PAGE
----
(Our Shore Ortho Senior of the Month, sponsored by Shore Orthopaedic University Associates, highlights a senior student-athlete who exemplifies excellence both on and off the field. We consider things like athletic ability, academic achievement, leadership qualities and the athlete’s impact on the sports teams they play for and their school as a whole. Mainland Regional star running back Stephen Ordille is our choice for December 2023.)
By DAVE O’SULLIVAN Staff Writer For most high school football programs, losing a player like Ja’briel Mace to graduation would be a devastating blow. He rushed for more than 3,000 yards in his career and was perhaps the greatest running back Mainland Regional High has ever known. As great as he was, though, he didn’t even get a chance to enjoy his single-season school rushing record for a whole year. That’s because current senior Stephen Ordille — who split time with Mace and Rocco DeBiaso in the backfield last year as a junior — snatched the record away from Mace with a historic senior campaign that was capped with the Mustangs’ first overall state championship in school history. Ordille rushed 207 times for 1,841 yards — a preposterous 8.9 yards per carry — to go along with 30 touchdowns while leading Mainland to a 14-0 record. Our December Shore Ortho Senior of the Month’s football stats are only usurped by his academic record. He carries nearly a 5.0 weighted grade-point average (meaning all A’s in high honors classes), and he’s earned just one B grade his entire high school career. And that was just one semester in a math class. “That was a discussion in the off season we had on the coaching staff — offensively, are we going to be as good this year? This is the God’s honest truth, I said, ‘I think we’re going to be better because we’ll be more well-rounded.’ Last year we really relied a lot on Ja’briel, but defenses could really scheme us because of that. I thought going into this year we would be more well-rounded, and we did become very well-rounded in the offense. Cohen (Cook) had more than 700 yards, Rocco had more than 600 yards rushing. And, of course, Stephen had 1,800-plus. He had one of those seasons to remember, that’s for sure,” said Mainland coach Chuck Smith. “Stephen was a four-year starter for us. He was one of those guys who started well before his time, but we just saw the writing on the wall (that year) that we wanted to go with the younger guys, let them get their learning lumps and go from there. The past two years he has been a team captain, so even last year when we won the sectional title, he was one of the leaders. He’s part of our 5:30 a.m. lifting club. He’s one of those guys who leads by example. He’s not necessarily an overly vocal guy but when he says something, people listen. He leads by example on the practice field, in the weight room, in the hallways, in the classroom. He has about a 4.8 GPA, he’s very polite, respectful to everyone in the hallways. He’s just a model student-athlete.” Want to be impressed even further? Ordille also was one of the best defensive backs in South Jersey. He had 63 tackles, including 11 for loss, and finished with four interceptions. He rarely came off the field, as he also was one of the team’s top kick returners. “I definitely exceeded what my expectations were going into the season. I knew I had big shoes to fill after losing Ja’briel. I knew what I was capable of, and what this team was capable of. It all worked out perfectly. It was just a great season overall, what a way to go out,” Ordille said. “Going in this season we knew what we were capable of, we knew what team we were bringing back. Everybody in that locker room, from coaches to players, we all believed that we could be the best public school team in New Jersey. We came out every week and we believed, we took it one week at a time. Coach (Tim) Watson does a great job with us through mindset stuff and he talked to us about getting better every week, coming out and winning each week. That all worked out perfectly.” Smith said Ordille is the perfect example of what a high school football player can accomplish when he dedicates himself to the game. “He’s the example of the work ethic that we have in our program — he’s the epitome of it. Guys who worked from January through August in the weight room, put their time and effort into it,” the coach said. “He worked hard on the football field, set goals and did everything within reason to attain those goals, and others followed him because he set the bar high. He’s a program player and kids see that. People have been talking about guys like Doug Strange and Brent Caprio forever around here, and they’ll be talking about Stephen that way, too. “Anybody paying attention to us last year saw that the second-half of the year he was getting more and more playing time, and Steven wound up having more than 500 yards rushing. Last year, we knew this was there, it was just a matter of us tweaking what we did last year,” Smith continued. “You never want to lose a guy like Mace, but when Ja’briel graduated we were okay because we knew we had Stephen and Rocco.” Ordille credits Mace, now a freshman at Villanova University, with helping turn him into the player he is today. “I still keep in touch with him. He’s been great to me. Those three years I was behind him, he was a great mentor. It’s great knowing I was able to break his record, and he’s happy for me. I’m grateful and honored because he’s one of the greatest running backs in school history. I learned a ton from him,” Ordille said. “When I first got there he started with me right away, teaching me different things, different cuts, how fast the game is. Transitioning from middle school football to high school football is a big difference. He was always there for me, coaching me up each and every day, making me work harder. It’s a credit to him for the season I had. He’s always helped me and I can’t thank him enough.” As for Ordille’s stellar report cards, he gives credit to his parents for that. “Education is obviously important so that comes first. I try to schedule my things out. I try to get most of my work done in school, but whatever I have left I’ll get done at night. I try not to get behind with my school work. I have practice and different stuff each day, but I always have time at night to get my work done. I always stay on top of my school work and that’s how I feel everybody should be. School definitely should come first. Being able to stay on top of everything, with football and now basketball, it’s a work in progress, but it works,” he said. “It’s just how my parents raised me, they always told me that school was always going to be my first priority, which it is. I take school very seriously and I know that someday football is going to end so I have to go out and get a good education so I can get a good job. I just try to be the best I can be at both.” Ordille scored a touchdown in every game but one this season, and he had two or more touchdowns in nine of Mainland’s 14 games. He scored five times in a 47-18 win over Atlantic City and reached pay dirt four times in the Stangs’ sectional championship win over Millville, the No. 1 team in South Jersey at the time. His worst game of the season was a 50-yard output in a blowout win over Clearview, and even then he scored on three of his seven carries. He racked up more than 100 yards in eight games, including the final six games of the season. Oh, and in that 35-13 win over Millville, which had one of the best defenses in South Jersey, all he did was rack up 250 yards on 33 carries. “It’s remarkable to have a senior year like that. I’m truly blessed, to say the least,” Ordille said. “It’s really remarkable to go from winning our first sectional championship, my junior year, since 2008, and then having this — arguably the best Mainland team in history, going 14-0. I seriously couldn’t ask for a better team, better coaches, better year. It’s just truly remarkable and something I can talk about for the rest of my life.” Contact Dave O’Sullivan: firstname.lastname@example.org; on Twitter @GDsullysays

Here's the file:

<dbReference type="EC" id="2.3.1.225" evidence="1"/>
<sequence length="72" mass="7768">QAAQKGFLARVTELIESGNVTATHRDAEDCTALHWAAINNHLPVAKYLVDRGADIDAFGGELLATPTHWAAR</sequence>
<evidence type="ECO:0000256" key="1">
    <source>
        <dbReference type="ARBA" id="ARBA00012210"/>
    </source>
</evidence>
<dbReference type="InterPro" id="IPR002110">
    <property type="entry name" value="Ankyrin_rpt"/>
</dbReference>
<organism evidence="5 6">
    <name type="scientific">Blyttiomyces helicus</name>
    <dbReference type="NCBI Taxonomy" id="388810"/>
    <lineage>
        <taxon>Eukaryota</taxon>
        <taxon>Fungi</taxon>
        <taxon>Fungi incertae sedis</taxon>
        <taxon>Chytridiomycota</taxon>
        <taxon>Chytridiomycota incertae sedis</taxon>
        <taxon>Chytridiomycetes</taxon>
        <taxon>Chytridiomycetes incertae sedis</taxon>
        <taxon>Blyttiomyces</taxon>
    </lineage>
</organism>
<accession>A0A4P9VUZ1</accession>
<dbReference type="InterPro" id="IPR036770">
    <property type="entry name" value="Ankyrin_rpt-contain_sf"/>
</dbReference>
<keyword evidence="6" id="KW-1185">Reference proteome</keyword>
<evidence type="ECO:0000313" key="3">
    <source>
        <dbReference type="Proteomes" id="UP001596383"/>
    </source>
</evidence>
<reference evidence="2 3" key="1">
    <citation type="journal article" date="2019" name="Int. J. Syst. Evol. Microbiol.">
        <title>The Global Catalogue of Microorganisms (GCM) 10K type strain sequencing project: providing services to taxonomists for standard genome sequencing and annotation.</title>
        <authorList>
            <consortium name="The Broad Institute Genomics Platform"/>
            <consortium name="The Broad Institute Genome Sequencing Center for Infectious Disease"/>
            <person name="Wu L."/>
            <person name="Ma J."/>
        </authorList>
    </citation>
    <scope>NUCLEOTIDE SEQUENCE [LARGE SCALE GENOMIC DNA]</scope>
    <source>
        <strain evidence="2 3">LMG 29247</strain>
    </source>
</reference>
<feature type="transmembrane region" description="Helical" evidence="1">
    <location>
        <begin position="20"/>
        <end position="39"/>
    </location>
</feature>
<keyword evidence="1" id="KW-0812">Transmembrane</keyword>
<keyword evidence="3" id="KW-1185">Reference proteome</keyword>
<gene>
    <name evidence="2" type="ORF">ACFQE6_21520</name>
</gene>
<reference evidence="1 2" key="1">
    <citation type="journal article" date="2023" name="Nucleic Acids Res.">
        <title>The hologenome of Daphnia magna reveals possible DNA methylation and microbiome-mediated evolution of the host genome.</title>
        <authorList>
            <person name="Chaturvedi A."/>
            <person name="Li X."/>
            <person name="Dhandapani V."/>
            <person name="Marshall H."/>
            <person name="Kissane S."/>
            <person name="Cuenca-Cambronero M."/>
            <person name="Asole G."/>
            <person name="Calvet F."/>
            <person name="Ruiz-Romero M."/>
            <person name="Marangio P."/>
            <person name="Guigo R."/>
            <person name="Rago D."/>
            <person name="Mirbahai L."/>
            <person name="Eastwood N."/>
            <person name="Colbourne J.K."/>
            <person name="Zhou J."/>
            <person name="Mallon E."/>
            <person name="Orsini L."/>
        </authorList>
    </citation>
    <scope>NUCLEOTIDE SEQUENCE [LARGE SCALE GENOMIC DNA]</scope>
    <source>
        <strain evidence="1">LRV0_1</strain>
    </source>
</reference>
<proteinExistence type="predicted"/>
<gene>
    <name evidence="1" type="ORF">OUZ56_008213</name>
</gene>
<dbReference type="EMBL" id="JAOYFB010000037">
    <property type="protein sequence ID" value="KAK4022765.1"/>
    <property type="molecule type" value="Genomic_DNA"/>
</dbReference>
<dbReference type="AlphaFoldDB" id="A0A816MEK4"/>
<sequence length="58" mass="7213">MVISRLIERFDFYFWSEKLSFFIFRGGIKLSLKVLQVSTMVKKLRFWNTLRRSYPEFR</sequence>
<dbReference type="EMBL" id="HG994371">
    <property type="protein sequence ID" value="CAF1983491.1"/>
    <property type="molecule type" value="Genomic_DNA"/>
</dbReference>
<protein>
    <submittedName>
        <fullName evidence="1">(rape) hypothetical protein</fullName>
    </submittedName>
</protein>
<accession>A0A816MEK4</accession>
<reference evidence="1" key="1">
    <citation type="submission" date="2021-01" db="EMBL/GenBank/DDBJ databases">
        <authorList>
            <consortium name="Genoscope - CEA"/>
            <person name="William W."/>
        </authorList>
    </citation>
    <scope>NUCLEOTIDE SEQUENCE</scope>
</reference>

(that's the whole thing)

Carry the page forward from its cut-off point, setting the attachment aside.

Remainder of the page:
Sully, as he’s known throughout South Jersey, began his newspaper career in 1995 and has worked for some of New Jersey’s top papers, including The Asbury Park Press and Press of Atlantic City, as a writer and editor. He’s earned several New Jersey Press Association awards and continues to produce high quality reporting, writing and photography.
A native of Ocean County, Sully played high school baseball at Lacey Township High and college baseball at Pfeiffer University in North Carolina. After a successful 15-year career in the newspaper business, Sully launched Glory Days Magazine in 2013 and for nearly a decade has been bringing fans outstanding and insightful coverage of high school sports throughout South Jersey.